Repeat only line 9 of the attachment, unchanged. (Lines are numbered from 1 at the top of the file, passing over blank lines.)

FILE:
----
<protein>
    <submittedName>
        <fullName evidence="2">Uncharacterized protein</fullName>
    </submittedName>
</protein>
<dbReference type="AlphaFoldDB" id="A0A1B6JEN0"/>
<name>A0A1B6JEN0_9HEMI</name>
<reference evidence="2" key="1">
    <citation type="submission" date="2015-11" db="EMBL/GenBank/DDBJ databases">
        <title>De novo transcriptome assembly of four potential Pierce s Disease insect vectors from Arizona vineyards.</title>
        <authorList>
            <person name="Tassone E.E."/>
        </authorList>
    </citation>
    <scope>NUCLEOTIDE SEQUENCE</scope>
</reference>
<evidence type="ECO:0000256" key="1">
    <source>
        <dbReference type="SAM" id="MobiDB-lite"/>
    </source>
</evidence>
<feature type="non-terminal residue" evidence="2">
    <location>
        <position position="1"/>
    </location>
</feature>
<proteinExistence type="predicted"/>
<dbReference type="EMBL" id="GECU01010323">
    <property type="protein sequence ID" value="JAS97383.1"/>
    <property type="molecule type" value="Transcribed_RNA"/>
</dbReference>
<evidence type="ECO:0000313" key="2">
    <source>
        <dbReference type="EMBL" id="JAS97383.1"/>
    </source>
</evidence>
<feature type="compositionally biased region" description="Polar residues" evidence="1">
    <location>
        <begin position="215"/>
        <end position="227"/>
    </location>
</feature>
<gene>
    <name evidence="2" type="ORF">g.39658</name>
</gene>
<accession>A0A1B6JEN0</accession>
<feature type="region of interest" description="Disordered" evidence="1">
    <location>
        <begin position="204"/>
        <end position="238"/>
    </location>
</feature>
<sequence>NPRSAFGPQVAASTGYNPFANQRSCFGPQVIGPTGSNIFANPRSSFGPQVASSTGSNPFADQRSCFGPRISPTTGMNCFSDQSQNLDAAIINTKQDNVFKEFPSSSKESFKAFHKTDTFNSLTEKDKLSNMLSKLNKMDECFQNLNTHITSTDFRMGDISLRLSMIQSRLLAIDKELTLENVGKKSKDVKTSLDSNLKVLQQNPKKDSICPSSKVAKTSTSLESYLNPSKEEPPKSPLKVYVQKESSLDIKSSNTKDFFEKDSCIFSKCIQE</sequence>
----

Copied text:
    <citation type="submission" date="2015-11" db="EMBL/GenBank/DDBJ databases">